Executor's and administrator's authority prior to the grant
Executor's and administrator's authority prior to the grant

The following Wills & Probate practice note provides comprehensive and up to date legal information covering:

  • Executor's and administrator's authority prior to the grant
  • Executors
  • General
  • Acts done before probate
  • Proceedings taken before probate
  • Executor’s liability for acts done before probate
  • Administrators
  • General
  • Vesting of property pending grant
  • The doctrine of relation back
  • More...

Executors

General

An executor is a person appointed by the testator, usually by their Will or codicil, to:

  1. administer their property, and

  2. carry into effect the provisions of the Will

The office of executor derives from the testator’s Will or other testamentary document. The grant of probate confirms the executor’s authority to act.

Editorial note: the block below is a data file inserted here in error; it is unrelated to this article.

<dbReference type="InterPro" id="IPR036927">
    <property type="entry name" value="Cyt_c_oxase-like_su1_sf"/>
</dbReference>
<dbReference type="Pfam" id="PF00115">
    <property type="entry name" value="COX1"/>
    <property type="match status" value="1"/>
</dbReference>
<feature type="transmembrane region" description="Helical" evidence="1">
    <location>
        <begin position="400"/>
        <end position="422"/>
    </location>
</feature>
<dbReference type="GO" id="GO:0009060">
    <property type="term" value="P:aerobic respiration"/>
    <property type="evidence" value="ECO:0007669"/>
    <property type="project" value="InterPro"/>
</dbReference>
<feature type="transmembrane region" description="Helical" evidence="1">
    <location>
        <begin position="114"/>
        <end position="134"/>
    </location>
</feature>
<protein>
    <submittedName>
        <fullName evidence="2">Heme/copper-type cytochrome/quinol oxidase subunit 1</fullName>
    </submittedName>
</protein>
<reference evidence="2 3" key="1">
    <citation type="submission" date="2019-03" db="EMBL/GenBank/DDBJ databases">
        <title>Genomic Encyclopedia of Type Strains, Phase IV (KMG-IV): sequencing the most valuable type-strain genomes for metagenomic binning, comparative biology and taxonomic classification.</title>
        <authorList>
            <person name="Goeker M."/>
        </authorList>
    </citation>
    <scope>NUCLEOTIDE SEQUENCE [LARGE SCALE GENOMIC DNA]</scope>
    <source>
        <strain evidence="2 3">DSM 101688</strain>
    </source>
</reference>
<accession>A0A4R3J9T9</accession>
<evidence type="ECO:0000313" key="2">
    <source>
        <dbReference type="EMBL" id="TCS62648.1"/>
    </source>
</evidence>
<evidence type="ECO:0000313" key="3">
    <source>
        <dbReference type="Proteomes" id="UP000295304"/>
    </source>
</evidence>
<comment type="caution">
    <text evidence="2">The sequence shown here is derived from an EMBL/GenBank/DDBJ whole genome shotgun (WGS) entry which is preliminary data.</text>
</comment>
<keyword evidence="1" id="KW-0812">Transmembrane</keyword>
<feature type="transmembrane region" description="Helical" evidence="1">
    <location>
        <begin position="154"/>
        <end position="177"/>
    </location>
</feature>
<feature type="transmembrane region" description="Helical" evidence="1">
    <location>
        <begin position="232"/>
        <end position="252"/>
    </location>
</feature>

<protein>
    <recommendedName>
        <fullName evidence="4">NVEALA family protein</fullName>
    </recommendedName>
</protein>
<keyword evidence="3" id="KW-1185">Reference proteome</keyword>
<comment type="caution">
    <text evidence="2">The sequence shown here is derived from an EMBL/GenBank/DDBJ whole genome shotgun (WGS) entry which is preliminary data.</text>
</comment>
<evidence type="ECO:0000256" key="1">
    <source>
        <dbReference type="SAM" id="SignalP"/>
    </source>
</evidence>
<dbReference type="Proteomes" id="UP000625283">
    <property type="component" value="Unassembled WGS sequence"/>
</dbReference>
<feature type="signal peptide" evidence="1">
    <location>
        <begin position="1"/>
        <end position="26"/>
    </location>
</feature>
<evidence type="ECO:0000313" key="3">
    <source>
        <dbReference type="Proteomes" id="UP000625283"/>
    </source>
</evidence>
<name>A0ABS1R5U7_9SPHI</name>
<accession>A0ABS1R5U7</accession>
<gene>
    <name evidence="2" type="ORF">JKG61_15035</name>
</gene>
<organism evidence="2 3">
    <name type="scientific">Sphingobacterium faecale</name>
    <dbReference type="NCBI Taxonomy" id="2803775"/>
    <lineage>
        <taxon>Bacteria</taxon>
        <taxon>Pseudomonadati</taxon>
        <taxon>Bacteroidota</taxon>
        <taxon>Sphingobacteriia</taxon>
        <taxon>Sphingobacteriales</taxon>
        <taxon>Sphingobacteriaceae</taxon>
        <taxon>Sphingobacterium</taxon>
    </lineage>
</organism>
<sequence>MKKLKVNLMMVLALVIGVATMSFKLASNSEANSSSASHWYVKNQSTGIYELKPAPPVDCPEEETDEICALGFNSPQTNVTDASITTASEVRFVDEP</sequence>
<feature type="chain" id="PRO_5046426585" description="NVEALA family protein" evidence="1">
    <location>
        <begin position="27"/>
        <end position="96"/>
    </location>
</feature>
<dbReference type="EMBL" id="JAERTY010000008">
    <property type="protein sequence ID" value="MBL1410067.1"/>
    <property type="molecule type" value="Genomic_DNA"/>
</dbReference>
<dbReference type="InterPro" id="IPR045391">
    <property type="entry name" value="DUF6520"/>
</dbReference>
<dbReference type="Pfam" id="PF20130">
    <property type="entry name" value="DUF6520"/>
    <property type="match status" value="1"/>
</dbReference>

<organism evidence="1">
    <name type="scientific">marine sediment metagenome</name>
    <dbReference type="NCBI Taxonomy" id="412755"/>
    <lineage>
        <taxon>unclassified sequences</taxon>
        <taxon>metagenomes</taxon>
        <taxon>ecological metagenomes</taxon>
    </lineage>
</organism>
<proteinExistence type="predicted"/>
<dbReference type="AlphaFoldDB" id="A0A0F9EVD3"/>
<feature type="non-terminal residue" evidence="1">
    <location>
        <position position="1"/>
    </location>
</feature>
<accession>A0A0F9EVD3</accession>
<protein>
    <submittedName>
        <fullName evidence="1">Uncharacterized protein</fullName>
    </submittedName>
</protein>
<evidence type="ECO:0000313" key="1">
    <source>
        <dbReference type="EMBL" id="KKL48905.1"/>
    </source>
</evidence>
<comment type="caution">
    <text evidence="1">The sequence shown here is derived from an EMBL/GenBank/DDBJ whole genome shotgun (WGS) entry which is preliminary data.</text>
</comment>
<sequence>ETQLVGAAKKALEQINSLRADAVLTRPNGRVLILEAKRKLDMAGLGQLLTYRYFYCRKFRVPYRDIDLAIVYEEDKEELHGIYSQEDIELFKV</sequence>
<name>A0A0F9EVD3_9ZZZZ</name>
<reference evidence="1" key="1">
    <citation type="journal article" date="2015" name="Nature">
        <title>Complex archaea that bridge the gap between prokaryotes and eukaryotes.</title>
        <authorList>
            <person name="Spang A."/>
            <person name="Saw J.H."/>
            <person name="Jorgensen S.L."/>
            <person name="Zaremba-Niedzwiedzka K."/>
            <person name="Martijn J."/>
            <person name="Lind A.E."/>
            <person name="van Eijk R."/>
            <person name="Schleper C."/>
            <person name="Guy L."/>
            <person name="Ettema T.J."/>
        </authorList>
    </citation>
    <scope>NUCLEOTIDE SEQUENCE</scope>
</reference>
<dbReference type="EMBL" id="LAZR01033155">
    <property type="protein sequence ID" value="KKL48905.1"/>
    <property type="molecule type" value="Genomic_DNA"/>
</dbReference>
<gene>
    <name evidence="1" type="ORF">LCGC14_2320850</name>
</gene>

In practice an executor can only prove their entitlement by taking a grant of probate.

The testator’s property vests in the executor from the date of death without any interval of time.

A testator may appoint:

  1. different executors for different parts of their estate

  2. certain persons as executors of their property abroad and others of their property in England

  3. separate executors of real estate

The High Court may grant probate or administration'>letters of administration in respect of any part of the estate of a deceased person limited in any way it thinks fit.

Acts done before probate

Before probate an executor may do all things that pertain to the executorial office, including:

  1. pay or release a debt

  2. get in and receive the testator’s estate

  3. assent to a legacy

  4. generally intermeddle with the testator’s goods

  5. exercise commercial rent arrears recovery (formerly distrain for rent)

  6. release an action

  7. make a conveyance or assignment of personalty

  8. make a conveyance or assignment of realty

  9. give a valid receipt for money payable on an assignment

An executor cannot compel a purchaser to complete until after

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